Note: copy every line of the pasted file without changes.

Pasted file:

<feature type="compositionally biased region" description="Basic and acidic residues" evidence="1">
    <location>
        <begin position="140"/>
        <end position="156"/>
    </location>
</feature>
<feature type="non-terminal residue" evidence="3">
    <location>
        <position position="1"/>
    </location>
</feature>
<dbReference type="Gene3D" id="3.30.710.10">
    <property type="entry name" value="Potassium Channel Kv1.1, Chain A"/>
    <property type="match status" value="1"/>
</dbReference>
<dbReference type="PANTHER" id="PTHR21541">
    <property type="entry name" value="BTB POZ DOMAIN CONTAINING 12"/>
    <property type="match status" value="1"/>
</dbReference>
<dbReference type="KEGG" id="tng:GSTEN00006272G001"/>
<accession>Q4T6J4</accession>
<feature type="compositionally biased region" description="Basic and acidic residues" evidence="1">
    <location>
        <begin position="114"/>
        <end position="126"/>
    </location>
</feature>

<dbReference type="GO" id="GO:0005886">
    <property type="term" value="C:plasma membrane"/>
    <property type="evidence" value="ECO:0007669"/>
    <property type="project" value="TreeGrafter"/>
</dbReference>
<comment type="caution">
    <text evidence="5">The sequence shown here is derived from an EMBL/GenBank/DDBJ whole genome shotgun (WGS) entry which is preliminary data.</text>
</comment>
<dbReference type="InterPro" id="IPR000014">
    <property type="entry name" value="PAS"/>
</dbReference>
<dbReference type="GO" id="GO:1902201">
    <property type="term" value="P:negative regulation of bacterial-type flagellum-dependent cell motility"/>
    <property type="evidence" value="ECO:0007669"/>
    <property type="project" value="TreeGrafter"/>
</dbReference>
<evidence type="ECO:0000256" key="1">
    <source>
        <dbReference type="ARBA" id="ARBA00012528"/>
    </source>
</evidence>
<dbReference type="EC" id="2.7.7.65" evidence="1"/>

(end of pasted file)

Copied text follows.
<feature type="compositionally biased region" description="Basic and acidic residues" evidence="1">
    <location>
        <begin position="140"/>
        <end position="156"/>
    </location>
</feature>
<feature type="non-terminal residue" evidence="3">
    <location>
        <position position="1"/>
    </location>
</feature>
<dbReference type="Gene3D" id="3.30.710.10">
    <property type="entry name" value="Potassium Channel Kv1.1, Chain A"/>
    <property type="match status" value="1"/>
</dbReference>
<dbReference type="PANTHER" id="PTHR21541">
    <property type="entry name" value="BTB POZ DOMAIN CONTAINING 12"/>
    <property type="match status" value="1"/>
</dbReference>
<dbReference type="KEGG" id="tng:GSTEN00006272G001"/>
<accession>Q4T6J4</accession>
<feature type="compositionally biased region" description="Basic and acidic residues" evidence="1">
    <location>
        <begin position="114"/>
        <end position="126"/>
    </location>
</feature>

<dbReference type="GO" id="GO:0005886">
    <property type="term" value="C:plasma membrane"/>
    <property type="evidence" value="ECO:0007669"/>
    <property type="project" value="TreeGrafter"/>
</dbReference>
<comment type="caution">
    <text evidence="5">The sequence shown here is derived from an EMBL/GenBank/DDBJ whole genome shotgun (WGS) entry which is preliminary data.</text>
</comment>
<dbReference type="InterPro" id="IPR000014">
    <property type="entry name" value="PAS"/>
</dbReference>
<dbReference type="GO" id="GO:1902201">
    <property type="term" value="P:negative regulation of bacterial-type flagellum-dependent cell motility"/>
    <property type="evidence" value="ECO:0007669"/>
    <property type="project" value="TreeGrafter"/>
</dbReference>
<evidence type="ECO:0000256" key="1">
    <source>
        <dbReference type="ARBA" id="ARBA00012528"/>
    </source>
</evidence>
<dbReference type="EC" id="2.7.7.65" evidence="1"/>